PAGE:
Foods and Drinks Banned in America



Just because it’s edible, doesn’t mean it’s legal.

By Elsa Säätelä, Editor

At one moment or another, we have probably all said it: “I would never eat that!”

Just as people around the world have different customs and beliefs, we also all have different food preferences and different ideas as to what we consider “weird” or downright “disgusting.” Culture and traditions in different countries also dictate what types of foods generally are considered delicacies, and so while people in China may enjoy chicken feet, many Americans would shrug away a plate of these crispy bites. But with some foods and drinks, it is more than just a question of preference: Countries all over the world have their own lists of edible items that are banned from being imported or consumed.

RELATED: 11 Banned Ingredients We Eat in the U.S.

There has been much talk about the U.S. government allowing Americans to consume ingredients that are banned in other countries, many of which are potentially harmful to our health. But on the other side of it, there are several food items other countries happily eat, which in the United States are put on the “No” list.

Federal and state governments in the States have either fully or partially banned several items, some of which might seem obvious — like the deadly Japanese blowfish — while others, quite surprising. Until this year, the popular European Kinder Surprise toy-filled chocolate egg was banned in the U.S., as the government thought the hidden toy was too dangerous for children. The legality of other items is still being debated: Formerly banned horse meat is slowly finding its way back to the legal side of meat industry, while the sought-after delicacy foie gras has been banned in California.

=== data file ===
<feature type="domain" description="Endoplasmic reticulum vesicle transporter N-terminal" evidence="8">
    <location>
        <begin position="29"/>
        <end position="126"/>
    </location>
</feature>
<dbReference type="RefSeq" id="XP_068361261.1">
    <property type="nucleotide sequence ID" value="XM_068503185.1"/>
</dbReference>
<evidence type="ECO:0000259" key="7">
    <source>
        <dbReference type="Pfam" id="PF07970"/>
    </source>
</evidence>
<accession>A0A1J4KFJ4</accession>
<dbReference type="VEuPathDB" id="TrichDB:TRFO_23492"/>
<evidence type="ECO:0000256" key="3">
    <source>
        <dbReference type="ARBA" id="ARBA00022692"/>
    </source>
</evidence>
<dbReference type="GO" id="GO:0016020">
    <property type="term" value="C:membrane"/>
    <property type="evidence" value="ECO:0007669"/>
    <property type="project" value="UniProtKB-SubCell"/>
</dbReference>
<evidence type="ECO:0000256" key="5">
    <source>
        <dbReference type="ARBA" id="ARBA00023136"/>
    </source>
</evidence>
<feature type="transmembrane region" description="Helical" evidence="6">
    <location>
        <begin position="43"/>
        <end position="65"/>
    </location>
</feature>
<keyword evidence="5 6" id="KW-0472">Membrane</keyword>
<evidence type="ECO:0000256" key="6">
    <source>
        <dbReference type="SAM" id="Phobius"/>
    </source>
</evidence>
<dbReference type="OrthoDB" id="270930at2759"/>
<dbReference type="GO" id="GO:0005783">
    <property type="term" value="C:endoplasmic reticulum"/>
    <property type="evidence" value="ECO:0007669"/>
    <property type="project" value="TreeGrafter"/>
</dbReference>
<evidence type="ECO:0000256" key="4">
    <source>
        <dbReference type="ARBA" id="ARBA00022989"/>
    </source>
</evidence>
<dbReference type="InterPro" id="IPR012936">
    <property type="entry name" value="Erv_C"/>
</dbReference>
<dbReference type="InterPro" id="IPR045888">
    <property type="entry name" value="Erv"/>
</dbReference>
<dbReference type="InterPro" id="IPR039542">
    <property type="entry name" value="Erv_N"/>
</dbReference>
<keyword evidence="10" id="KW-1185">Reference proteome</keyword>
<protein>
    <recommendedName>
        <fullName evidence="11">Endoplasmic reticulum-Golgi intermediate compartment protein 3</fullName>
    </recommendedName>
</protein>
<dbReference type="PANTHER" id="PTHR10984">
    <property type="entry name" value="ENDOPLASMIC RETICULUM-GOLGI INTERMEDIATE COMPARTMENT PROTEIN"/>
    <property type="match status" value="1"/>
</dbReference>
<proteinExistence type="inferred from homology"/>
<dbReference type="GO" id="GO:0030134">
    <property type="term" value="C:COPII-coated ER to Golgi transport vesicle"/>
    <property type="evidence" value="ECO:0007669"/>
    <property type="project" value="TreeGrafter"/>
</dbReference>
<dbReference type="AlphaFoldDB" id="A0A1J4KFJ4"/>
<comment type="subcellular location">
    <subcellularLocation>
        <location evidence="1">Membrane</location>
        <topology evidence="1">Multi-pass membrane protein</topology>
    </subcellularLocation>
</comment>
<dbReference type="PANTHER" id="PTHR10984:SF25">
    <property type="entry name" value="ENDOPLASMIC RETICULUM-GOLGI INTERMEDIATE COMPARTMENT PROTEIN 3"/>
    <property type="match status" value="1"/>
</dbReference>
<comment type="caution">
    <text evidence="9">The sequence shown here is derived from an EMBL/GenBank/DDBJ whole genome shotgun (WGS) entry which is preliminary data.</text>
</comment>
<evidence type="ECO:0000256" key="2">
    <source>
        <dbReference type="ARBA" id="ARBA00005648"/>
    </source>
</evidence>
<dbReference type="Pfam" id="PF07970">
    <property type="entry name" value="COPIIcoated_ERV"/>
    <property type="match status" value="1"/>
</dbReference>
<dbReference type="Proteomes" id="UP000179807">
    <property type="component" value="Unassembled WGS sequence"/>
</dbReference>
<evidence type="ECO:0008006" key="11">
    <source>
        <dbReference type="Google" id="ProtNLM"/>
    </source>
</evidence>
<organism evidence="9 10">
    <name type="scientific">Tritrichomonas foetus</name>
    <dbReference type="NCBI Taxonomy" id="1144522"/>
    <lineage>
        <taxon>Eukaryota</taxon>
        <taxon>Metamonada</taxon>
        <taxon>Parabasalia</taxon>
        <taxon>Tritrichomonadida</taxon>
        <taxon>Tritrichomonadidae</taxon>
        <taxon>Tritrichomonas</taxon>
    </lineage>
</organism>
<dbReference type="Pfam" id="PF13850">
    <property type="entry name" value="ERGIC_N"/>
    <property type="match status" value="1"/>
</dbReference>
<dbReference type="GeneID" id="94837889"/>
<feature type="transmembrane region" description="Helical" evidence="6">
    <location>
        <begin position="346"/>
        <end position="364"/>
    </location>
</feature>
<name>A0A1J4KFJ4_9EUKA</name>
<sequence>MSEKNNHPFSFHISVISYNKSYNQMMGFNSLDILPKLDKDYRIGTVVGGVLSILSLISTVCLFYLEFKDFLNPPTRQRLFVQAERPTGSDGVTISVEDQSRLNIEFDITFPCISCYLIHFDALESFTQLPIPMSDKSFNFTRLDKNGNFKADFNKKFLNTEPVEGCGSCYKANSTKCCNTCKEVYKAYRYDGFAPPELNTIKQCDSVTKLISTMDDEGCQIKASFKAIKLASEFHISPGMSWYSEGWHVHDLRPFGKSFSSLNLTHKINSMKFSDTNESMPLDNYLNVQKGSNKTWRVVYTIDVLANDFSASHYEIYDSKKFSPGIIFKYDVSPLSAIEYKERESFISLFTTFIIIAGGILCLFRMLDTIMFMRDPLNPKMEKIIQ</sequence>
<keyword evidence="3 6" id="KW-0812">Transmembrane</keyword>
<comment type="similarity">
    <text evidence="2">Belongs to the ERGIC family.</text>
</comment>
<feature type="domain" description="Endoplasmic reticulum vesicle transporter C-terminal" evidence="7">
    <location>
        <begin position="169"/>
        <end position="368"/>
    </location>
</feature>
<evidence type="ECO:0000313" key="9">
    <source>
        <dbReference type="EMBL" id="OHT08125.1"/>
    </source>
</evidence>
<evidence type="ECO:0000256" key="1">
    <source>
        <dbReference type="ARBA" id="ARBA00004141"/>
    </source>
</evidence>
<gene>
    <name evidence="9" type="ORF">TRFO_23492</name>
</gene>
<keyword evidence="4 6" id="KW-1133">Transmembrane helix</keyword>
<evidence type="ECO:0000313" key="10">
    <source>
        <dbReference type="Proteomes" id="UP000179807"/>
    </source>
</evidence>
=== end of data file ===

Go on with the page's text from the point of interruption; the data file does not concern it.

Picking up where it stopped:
The traditional Scottish staple Haggis has been banned in America since 1971, as the USDA put a restriction on eating one of its main ingredients, sheep’s lung. The dish, a savory “pudding,” also includes ingredients such as sheep’s heart and liver, and is cooked in a sheep’s stomach.

RELATED: Banned Products Chefs Wish They Could Have

Casu Marzu
The Sardinian specialty Casu Marzu, or “Maggot Cheese,” is prepared by letting a type of cheese fly lay eggs in pecorino cheese, promoting advanced fermentation. As the larvae hatch and eat through the cheese, it softens, and is ready to be eaten. The possible health risks of eating larvae, as well as the fact that the cheese is unpasteurized, makes it illegal in the U.S. In Italy, it remains legal due to its status established by the European Union as a “traditional food.”

Shark Fin
Shark fins are a Chinese delicacy, but the often cruel fishing methods — slicing, or “finning,” the shark’s fin and letting the shark back in the water to die — has raised opposition for the sales of the food item. In America, finning is illegal, but imported shark fins are still allowed except in California, where a total ban on both sales and distribution is in place.

Sassafras Oil
Sassafras oil, an oil taken from the bark of the sassafras tree, used to be an ingredient in root beer. But after research showed that the ingredient could cause cancer, a ban on sassafras oil was set in effect in the 1960s.

RELATED: America’s 50 Most Outrageously Insane State Fair Foods

Pig’s Blood Cake
The Taiwanese food-specialty of pig’s blood and rice mixed together and put on a stick is banned by the USDA, as the preparation method is considered “unsanitary.” Still, tourists and locals seems to enjoy this dish, but for now — not in the U.S.

Are you eager to know more foods and drinks that are banned in America? Click here to see our slideshow of 10 Foods and Drinks Banned or Restricted in America.

The opinions expressed are solely those of the author and do not necessarily reflect the views of Comcast.

The opinions expressed are solely those of the author and do not necessarily reflect the views of Comcast.

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